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Katie Stout
Vixen has been one of my favorite reads this year, so I was really looking forward to Ingenue. And while it was certainly very good and didn't disappoint per se, there was definitely a bit of a sophomore slump here. First, Ingenue wasn't quite as long, so I felt like the entire story was a bit short; it's the second in a series, a sort of segue, and it definitely feels like that - like it's tying up loose ends from book 1 and introducing new elements for the finale.

That being said, there's just
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Manoja K.
This review has been hidden because it contains spoilers. To view it, click here.
Jessica at Book Sake
Ingenue is the follow up to last year’s Vixen (The Flappers). Ingenue picks up shortly after Vixen ended with all of the main characters in New York as they have fled Chicago for different, but related, reasons. The story is shown through each of the female characters point of view. Lorraine, Raine, is still scheming to throw Gloria under the bus and doubting herself the entire way. Gloria is just trying to keep it together with her true love, despite what society thinks about an interracial cou ...more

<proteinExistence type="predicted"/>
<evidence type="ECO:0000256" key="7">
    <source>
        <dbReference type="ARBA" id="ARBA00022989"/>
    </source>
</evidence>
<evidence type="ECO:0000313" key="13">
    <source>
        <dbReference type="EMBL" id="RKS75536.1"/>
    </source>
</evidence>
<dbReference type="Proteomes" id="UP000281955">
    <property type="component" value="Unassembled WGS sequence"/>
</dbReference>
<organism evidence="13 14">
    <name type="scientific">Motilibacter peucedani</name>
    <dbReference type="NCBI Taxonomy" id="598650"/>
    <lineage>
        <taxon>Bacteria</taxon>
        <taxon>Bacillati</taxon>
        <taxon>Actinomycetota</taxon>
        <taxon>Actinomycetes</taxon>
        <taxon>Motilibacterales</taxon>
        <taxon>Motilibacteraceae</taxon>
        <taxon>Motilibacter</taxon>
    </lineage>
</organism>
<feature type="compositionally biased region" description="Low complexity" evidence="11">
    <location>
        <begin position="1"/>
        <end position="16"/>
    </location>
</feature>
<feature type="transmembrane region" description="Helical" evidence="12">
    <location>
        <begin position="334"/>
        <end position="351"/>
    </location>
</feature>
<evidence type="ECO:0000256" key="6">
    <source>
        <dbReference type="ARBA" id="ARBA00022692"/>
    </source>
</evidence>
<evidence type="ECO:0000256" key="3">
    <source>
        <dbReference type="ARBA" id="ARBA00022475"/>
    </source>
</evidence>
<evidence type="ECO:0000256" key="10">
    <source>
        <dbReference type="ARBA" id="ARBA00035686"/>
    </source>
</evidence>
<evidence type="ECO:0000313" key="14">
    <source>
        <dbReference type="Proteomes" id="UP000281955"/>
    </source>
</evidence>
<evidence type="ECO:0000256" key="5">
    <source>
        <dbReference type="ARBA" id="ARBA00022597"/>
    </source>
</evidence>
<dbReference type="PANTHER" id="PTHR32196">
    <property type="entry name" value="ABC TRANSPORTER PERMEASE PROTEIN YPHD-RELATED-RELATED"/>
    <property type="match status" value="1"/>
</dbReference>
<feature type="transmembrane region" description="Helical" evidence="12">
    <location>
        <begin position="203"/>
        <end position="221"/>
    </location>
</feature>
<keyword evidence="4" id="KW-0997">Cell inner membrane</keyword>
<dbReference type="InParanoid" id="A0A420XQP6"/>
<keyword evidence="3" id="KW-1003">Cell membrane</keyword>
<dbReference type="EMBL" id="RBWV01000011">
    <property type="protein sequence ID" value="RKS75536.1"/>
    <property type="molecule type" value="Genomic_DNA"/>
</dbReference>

Amy Lignor
The first book in this incredible series titled, The Flapper Series, was Vixen. And with that first incredible noel, readers were introduced to the ‘Roaring 20’s’ and the fun, power, and mystique that the twenties still carry today. The clothes were cool, the music was jazz, the mobsters were many, and the people who had their own little niches had their own little secrets, romances, and futures all planned out in the crazy, entertaining world.

Ingénue is the second installment in The Flapper Se